The Mastodon application for download in the Apple App Store on a smartphone arranged in the Brooklyn borough of New York, US, on Monday, Nov.  7, 2022.  Elon Musk’s agreement to buy Twitter Inc.  is sending some users searching for alternative platforms — with mixed success. Photographer: Gabby Jones / Bloomberg

With far fewer engineers left at the company to troubleshoot operations issues, there is a risk that some critical systems at Twitter will crash.

“Like a table losing a leg, important parts of the site — or even the whole site — will fall over,” Mr Muffett said. Users may lose the ability to retweet or log in, for example.

If a site is unreliable, people may give up on using it. Advertisers might also lose confidence that the promotions they are paying for are going to show up in front of the right people, further threatening Twitter’s financial future.

There are other concerns beyond keeping the site available, Mr Hope said. With fewer employees, Twitter may have a harder time tackling thorny issues such as requests from foreign governments to take content down, the physical security of its data centres, or major events that lead to sharp increases in traffic and further tax its systems.

Then there is the issue of user harm. If there are not enough adults in the room to constrain the poor behaviour of some users, as Mr Muffett put it, it could lead to a surge in upsetting trending content and abuse, further alienating visitors and advertisers.

Much of the company’s trust and safety team declined to continue their employment at Twitter past Mr Musk’s deadline on Thursday, sources said.

About half of the company’s information operations and threat disruptions teams also resigned, a source said. That leaves four US-based employees left to stamp out foreign disinformation campaigns on the platform.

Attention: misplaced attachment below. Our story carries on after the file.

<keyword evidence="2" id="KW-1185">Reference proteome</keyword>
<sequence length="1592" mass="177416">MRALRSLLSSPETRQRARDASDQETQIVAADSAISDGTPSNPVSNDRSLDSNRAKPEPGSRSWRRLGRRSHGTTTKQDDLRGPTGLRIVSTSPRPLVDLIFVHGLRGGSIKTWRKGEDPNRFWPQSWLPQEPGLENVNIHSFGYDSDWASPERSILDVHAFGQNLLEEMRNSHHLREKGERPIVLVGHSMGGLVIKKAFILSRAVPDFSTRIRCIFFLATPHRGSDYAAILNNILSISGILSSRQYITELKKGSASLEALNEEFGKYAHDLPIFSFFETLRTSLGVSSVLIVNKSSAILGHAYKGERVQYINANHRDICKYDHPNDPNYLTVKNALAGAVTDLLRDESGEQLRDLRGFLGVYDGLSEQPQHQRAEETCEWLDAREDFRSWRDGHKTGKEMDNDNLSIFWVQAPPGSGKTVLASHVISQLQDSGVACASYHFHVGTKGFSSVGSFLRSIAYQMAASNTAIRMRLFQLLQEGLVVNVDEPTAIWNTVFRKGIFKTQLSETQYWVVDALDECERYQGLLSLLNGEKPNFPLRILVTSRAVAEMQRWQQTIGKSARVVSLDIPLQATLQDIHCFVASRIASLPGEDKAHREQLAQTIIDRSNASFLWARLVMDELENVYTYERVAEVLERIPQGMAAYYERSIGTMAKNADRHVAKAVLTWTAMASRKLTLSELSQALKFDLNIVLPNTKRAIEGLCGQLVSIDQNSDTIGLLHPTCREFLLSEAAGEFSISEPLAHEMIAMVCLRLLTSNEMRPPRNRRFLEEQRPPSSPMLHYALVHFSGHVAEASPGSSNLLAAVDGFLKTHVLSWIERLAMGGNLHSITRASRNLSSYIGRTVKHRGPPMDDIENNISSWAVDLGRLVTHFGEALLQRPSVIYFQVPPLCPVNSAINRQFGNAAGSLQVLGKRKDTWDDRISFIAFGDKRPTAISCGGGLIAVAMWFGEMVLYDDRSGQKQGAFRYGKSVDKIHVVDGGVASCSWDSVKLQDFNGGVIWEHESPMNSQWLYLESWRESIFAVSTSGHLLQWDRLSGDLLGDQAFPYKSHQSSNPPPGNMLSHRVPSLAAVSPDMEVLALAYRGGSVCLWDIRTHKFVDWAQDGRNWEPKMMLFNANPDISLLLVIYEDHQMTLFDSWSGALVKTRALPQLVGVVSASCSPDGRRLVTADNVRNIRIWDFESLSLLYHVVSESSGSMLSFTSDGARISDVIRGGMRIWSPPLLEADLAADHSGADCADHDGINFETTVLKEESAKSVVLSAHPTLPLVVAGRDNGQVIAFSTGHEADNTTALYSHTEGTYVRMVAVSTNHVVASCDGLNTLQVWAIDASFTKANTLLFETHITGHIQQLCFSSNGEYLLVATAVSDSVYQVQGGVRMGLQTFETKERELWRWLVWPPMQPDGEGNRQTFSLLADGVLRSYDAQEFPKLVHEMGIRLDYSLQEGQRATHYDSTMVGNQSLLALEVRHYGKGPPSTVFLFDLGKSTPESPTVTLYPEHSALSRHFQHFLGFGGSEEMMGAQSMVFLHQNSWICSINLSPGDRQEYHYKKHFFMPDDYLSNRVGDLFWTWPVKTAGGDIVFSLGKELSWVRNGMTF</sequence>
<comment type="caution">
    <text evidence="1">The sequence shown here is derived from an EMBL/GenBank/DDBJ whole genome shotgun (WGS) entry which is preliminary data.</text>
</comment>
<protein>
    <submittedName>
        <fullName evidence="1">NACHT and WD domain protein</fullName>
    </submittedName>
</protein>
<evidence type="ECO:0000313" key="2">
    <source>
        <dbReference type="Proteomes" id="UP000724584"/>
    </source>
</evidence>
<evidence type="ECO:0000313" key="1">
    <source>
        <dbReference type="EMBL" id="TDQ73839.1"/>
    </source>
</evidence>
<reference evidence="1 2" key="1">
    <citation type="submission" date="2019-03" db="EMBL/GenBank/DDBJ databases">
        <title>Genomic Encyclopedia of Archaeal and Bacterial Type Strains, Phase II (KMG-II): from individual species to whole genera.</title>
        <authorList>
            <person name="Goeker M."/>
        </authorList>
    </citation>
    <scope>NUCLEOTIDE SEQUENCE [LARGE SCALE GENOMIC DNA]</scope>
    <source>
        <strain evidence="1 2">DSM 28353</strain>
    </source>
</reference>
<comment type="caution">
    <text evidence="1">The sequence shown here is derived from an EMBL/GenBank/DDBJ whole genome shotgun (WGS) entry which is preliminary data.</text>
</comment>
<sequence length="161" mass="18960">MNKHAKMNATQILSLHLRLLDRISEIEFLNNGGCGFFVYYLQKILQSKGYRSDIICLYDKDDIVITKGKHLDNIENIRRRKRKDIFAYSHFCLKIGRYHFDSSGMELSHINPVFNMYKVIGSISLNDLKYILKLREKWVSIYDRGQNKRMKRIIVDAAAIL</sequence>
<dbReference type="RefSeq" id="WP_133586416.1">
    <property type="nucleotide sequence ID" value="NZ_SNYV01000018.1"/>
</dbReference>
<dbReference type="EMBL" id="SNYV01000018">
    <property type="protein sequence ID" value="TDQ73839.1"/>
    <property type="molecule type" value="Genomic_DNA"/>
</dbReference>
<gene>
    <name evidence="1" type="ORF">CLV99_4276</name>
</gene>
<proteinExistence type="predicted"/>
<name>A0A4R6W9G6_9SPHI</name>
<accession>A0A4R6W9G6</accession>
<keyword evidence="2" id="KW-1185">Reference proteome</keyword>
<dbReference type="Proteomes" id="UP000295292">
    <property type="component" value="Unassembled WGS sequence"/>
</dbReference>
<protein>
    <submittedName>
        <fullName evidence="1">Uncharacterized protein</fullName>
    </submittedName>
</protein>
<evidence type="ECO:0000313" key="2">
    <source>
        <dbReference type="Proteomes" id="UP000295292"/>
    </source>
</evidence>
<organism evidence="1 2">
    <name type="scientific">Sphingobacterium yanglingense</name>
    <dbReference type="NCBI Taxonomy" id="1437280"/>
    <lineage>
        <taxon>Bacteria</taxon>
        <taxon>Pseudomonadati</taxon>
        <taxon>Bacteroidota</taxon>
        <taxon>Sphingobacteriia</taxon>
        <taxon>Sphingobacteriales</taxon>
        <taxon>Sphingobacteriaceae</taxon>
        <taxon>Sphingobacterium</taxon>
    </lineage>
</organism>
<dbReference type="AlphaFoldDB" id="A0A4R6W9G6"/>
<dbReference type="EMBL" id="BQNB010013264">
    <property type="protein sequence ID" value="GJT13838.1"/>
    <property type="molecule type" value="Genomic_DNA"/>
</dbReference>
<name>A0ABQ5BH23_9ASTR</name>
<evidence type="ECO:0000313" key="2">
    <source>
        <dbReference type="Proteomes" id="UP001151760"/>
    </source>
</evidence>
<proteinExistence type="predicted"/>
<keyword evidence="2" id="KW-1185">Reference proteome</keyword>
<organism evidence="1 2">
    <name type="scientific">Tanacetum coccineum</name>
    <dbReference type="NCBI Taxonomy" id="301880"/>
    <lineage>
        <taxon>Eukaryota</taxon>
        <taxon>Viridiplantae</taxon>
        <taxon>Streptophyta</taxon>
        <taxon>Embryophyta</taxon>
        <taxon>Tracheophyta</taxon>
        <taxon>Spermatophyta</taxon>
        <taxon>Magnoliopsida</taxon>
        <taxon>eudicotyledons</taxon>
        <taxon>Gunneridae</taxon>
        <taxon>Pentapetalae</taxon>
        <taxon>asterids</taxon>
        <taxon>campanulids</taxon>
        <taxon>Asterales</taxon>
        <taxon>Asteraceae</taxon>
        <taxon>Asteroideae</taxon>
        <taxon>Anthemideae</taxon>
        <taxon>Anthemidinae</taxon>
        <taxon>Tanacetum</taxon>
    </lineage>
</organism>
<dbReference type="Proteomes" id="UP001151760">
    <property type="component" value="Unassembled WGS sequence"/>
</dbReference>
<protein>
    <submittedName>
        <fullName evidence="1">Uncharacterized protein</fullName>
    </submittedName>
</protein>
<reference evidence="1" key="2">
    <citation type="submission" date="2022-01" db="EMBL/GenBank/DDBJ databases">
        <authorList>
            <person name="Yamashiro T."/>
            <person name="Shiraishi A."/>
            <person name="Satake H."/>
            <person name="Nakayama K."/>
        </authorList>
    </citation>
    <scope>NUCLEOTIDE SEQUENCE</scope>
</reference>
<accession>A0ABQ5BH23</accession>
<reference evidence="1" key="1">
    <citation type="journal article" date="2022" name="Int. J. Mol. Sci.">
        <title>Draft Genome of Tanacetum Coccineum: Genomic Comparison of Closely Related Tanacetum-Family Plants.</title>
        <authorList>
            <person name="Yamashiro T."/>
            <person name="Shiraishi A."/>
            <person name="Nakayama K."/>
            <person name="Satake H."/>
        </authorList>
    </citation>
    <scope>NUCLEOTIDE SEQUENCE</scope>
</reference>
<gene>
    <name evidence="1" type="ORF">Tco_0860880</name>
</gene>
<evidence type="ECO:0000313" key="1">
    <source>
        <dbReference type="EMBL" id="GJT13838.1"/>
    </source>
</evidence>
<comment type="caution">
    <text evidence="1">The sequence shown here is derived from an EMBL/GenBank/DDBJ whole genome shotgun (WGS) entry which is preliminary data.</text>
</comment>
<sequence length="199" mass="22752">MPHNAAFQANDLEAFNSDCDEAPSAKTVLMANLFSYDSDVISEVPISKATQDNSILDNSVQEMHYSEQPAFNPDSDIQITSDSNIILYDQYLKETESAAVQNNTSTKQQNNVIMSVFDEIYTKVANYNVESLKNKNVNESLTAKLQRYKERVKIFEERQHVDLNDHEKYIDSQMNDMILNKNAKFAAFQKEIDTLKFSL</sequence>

Large sections of Twitter’s global audience no longer have content moderation, including the entire Asia-Pacific region, except for one contractor who was hired to help with spam in the South Korean market, the source said.

It’s a pretty dark picture. The amount of tribal knowledge lost is simply staggering, possibly unprecedented
Glenn Hope, former engineer at Facebook and Instagram

On Thursday evening, after hundreds of Twitter employees resigned, the website Downdetector.com, which gathers reports of websites not working, showed a sharp increase in service problems at Twitter. The issues continued into Friday, data on Downdetector’s website showed.

Meanwhile, Mr Musk posted on Thursday evening that the site “just hit another all-time high in Twitter usage lol".

Matt Navarra, a social media consultant and media analyst, said that while more people have probably been on Twitter in recent days, it was not necessarily a sign of sustainable growth.

“The analogy people use is rubbernecking like with a car accident or a train wreck, and we’ve seen similar activity on platforms like Twitter when crises occurred,” he said.

He said there was no evidence for quality or sustainability of growth on the platform, no matter what Mr Musk had said.

For Mr Hope, Twitter’s path forward without catastrophe is looking “narrow, and growing more narrow by the day".

“Twitter is the public square, for better or worse,” he said.

"There’s nothing like it, and I don’t think anyone wins by us losing it.”

Updated: November 19, 2022, 2:00 PM